Did Ward, Scarfe or Bell for a minute suggest that the holocaust was not one of, if not the worst genocide in history? No. Are there not, therefore more important things to devote our energy to like the atrocious circumstances the Palestinians find themselves in. Apologies if this is anti-Semitic but, for me, the answer is a definitive YES!!!!

  15. Jim Denham said,

    Bell’s Graun colleague Martin Rowson manages to completely miss the point, as well as erecting several straw men (notably the erroneous suggestions that those of us who’ve expressed uneaase about Scarfe’s cartoon object to “offensive” cartoons in general, and/or want to see such cartoons banned and/or want special rules for Jewish targets of satire):

    • Sensorite said,

      Did Ward, Scarfe or Bell for a minute suggest that the holocaust was not one of, if not the worst genocide in history? No. Are there not, therefore more important things to think about like the atrocious circumstances the Palestinians find themselves in. Apologies if this is anti-Semitic but, for me, the answer is a definitive YES!!!!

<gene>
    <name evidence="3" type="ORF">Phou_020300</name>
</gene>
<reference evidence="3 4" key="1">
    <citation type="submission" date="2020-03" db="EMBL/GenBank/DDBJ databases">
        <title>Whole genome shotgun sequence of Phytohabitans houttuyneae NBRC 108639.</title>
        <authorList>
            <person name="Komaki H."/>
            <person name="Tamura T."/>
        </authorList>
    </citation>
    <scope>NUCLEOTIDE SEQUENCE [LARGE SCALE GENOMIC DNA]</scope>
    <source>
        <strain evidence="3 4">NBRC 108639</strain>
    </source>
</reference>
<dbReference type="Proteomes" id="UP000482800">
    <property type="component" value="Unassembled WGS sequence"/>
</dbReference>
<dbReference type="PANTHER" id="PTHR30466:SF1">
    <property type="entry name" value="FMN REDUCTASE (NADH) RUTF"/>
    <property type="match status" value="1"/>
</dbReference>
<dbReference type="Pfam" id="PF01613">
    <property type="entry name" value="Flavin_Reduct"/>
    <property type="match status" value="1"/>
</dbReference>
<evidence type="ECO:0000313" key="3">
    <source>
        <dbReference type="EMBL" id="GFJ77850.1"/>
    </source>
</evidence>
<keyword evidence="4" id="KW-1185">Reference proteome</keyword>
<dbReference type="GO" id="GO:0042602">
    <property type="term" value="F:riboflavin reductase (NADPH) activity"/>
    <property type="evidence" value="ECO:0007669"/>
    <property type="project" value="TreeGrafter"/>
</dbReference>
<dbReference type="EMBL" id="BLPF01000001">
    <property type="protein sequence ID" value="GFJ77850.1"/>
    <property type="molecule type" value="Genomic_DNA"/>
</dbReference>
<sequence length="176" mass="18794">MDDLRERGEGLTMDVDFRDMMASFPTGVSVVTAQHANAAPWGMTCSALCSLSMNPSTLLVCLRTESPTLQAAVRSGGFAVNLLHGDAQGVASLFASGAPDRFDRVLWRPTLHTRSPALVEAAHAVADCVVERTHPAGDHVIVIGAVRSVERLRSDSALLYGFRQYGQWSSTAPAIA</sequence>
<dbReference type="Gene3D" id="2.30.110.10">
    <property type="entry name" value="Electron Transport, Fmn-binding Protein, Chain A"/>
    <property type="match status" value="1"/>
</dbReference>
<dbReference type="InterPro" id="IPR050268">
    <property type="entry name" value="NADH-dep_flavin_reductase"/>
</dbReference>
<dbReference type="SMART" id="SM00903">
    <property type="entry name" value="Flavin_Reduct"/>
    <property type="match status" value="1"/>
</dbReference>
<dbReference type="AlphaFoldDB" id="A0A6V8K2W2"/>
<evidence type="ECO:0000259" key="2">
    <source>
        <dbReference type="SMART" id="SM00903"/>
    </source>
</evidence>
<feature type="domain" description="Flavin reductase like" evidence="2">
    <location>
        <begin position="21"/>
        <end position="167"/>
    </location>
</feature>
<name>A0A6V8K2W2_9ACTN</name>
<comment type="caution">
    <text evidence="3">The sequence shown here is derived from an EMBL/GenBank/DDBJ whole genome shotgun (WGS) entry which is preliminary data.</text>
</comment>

Honestly, do you really think this ‘righteous offence’ does your cause, whatever it is, any favours? I admit, as Scarfe has done, that you could say that this should not have gone out on holocaust memorial day?

      The apology went to Mr Netanyahu, one of the nastiest premiers in the world to one of the nastiest editors. Are they political bedfellows of yours?

      Does no-one here actually care about one the central issues which is the behaviour of said premier and his predecessors or is it all about whether a cartoon in a slightly, allegedly left-wing newspaper in the UK is evocative of a 12th century myth about jews? What planet are you on, and more to the point, what century are you in?

      Why are you so absurdly sensitive? What is your agenda? I can’t believe this is supposed to be a left-wing blog. God knows what the Daily Mail ones must be saying!

      OK, so we live in an imperfect world and some people are prone to prejudice, in case you hadn’t noticed. I would suggest that jews are not the main recipients of it at the moment but whatever. Baring this in mind, people will have noted that Israel is ‘the jewish state’, so who is doing more to harm the cause of ‘pro-Semiticism’, Gerald Scarfe or Benjamin Netanyahu?

      I know you think I’m an ignorant anti-semite, and on the first count you may be partially right, but people who have a sense of justice have a right to be involved in the debate. It would be great if you could answer at least some of my questions rather than posting more critiques of critiques that might conceivably be seen as ‘anti-Semitic’!

    • BobFromBrockley said,

      a. I am probably being stupid, but I see no link to any letter where Einstein says the thing Sensorite “quoted” him saying.